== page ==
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Re: four winged Archaeopteryx
Kris (firstname.lastname@example.org) wrote:
Really???... Then what about said subject according to Frey, et al.!
Whooahhh!! Ease up there, pardner. First of all, I actually mentioned one
of these papers (Frey and Martill, 1998), in a follow-up post...
Secondly - and perhaps you can help me out here because I haven't actually
read these papers and I assume you have - do any of these papers
specifically mention that any Solnhofen pterosaurs have a full body covering
of 'hair'. And are some of the specimens you're referring to actually from
the Santana and Crato Formations in South America?
Thirdly, as I said previously, the Solnhofen theropod _Juravenator_
preserves evidence of its integument, but does not show any feathers.
However, _Juravenator_ does show tubercular epidermal impressions where
related feathered coelurosaurs show feathers. Thus, it exhibits positive
evidence for the absence of feathers.
And actually... by this logic... birds in the Amazon should be naked...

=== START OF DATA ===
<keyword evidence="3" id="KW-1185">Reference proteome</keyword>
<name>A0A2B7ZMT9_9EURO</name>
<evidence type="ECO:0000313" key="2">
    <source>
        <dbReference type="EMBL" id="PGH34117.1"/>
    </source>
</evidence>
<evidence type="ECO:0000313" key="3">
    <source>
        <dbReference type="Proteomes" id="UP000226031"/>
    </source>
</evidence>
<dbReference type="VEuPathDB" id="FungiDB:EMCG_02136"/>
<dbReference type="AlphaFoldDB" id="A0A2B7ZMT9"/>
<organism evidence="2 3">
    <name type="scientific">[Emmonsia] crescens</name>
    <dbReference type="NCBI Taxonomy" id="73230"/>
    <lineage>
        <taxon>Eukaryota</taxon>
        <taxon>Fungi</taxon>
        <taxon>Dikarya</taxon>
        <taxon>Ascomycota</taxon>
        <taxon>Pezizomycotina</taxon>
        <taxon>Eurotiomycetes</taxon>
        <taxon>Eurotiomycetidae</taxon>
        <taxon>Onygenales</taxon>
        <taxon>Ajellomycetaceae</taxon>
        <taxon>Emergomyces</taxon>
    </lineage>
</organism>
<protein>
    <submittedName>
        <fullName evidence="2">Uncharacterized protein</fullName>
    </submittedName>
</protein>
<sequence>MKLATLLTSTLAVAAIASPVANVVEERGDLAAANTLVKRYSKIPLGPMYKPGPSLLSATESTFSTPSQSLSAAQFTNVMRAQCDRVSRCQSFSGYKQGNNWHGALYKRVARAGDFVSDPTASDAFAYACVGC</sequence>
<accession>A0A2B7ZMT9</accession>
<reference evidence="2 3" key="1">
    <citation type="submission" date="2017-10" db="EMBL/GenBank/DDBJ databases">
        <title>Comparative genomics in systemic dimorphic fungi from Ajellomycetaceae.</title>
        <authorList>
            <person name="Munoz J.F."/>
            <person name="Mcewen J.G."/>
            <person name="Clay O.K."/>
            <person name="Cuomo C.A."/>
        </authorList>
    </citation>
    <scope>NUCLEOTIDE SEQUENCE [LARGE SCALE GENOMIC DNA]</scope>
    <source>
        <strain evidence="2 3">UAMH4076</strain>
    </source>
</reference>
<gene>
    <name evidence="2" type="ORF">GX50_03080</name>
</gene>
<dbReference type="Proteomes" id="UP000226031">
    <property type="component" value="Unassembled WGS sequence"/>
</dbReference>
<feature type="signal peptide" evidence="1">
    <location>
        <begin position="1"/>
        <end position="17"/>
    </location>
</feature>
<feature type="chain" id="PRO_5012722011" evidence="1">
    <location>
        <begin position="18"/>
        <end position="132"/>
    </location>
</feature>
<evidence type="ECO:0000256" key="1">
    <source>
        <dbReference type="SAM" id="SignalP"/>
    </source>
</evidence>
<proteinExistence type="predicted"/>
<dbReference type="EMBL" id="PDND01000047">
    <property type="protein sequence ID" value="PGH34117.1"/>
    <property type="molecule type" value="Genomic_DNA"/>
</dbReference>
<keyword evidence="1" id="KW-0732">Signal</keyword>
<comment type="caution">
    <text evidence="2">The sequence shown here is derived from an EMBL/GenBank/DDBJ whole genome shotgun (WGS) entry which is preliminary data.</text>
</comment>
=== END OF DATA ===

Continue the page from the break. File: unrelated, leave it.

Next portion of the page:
along with jungle mammals.
Your 'logic' is flawed. No modern bird species (member of crown-group Aves)
is found in the Solnhofen. It is true that no modern bird is secondarily
featherless over its entire body (at least as adults), but this is
irrelevant. However, based on phylogenetic bracketing, certain non-avian
theropods appear to be secondarily featherless (at least as adults).
Integumentary impressions are known for both basal and derived tyrannosaurs;
the former have feathers, the latter do not. Then there's _Juravenator_ -
if this Solnhofen taxon is a compsognathid then it is a member of a clade
for which a feathery body covering is primitive.
Many modern mammals are indeed effectively hairless. I'm not sure what
point you were trying to make by citing mammals as an example.